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United States Department of State / Foreign relations of the United States, 1952-1954. China and Japan (in two parts)
(1952-1954)

The China area,   pp. 1-1061 ff. PDF (381.2 MB)


Page 2


FOREIGN RELAV
441.9331/1-852
Memorandum by the Secretary of State to the British Secretary of
                 State for Foreign Affairs (Eden)
CONFIDENTIAL                      [WASHINGTON,] January 8, 1952.
  At the President's direction I submit this memorandum following
the discussion between the President and the Prime Minister, with
ourselves present, held on Saturday night, January 5th, aboard the
Williamsburg, on the subject of China trade. 1
  The President expressed himself as seriously concerned over indi-
cations that the United Kingdom was continuing to give substan-
tial assistance to Communist China through trade in strategic and
other materials from British sources or carried on British flag ves-
sels.
  The information furnished the President by the Chief of Naval
Operations, 2 upon which he based his remarks, is as follows:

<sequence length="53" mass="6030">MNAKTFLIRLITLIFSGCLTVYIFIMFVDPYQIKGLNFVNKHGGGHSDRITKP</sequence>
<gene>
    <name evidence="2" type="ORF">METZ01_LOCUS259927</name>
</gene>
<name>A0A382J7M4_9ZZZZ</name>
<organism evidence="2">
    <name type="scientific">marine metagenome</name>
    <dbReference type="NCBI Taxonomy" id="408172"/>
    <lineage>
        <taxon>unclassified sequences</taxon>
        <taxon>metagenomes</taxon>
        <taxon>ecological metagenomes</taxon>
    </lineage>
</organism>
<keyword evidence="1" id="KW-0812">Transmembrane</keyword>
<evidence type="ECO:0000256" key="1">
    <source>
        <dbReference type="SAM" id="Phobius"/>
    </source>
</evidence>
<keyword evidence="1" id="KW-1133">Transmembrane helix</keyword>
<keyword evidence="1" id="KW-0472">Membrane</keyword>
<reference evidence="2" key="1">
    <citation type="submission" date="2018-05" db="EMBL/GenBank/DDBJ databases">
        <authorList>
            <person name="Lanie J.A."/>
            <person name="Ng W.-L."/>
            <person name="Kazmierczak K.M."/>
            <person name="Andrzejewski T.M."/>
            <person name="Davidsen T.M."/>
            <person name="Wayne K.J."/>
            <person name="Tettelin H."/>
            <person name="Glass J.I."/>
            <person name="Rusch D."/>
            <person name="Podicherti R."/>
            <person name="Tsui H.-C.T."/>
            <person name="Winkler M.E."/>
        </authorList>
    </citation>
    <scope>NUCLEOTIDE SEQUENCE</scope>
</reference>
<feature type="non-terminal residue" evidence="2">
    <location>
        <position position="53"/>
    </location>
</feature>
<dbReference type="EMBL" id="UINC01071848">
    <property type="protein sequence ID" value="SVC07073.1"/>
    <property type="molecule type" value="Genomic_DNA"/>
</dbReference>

Between 1 July 1950 and 30 November 1951 a total of at least
167 British registered and British owned merchant ships have en-
gaged in trade with Communist China. The total gross tonnage of
these ships is over one million. British controlled shipping account-
ed for over half of the non-Communist registered shipping tonnage
in the China trade in this period.
  There are at least 163 ships registered in other non-Communist
countries which were, between 1 July 1950 and 30 November 1951,
engaged in trade with Communist China. The total gross tonnage
of these ships is slightly less than one million.
  Over the period stated above, the monthly average of voyages of
British ships engaged in the China trade has been forty-eight.
Since mid-summer there has been a reduction in the number of
monthly voyages of these ships. In September there were thirty-six,
in October thirty-one and in November thirty. This decrease in
British owned tonnage is partially offset by an increase in Commu-
nist flag traffic to China, especially Polish. Communist charters of
British registered shipping to handle normal trade to India and
South America has released Polish flag vessels for the China trade.
In addition continuing Communist ship purchases are being em-
ployed almost exclusively in China trade.
  We estimate that Communist China imported a minimum of
600,000 short tons per month by ship during 1951. This compares
with an estimated monthly eastbound capacity for the Trans-Sibe-
rian Railroad of 670,000 short tons.
1 President Truman and British Prime Minister Winston Churchill held discus-
sions in Washington, Jan. 5-8 and Jan. 18; for related documentation, see
volume
VI.
2Adm. William N. Fechteler.
2
VOLUME XIV


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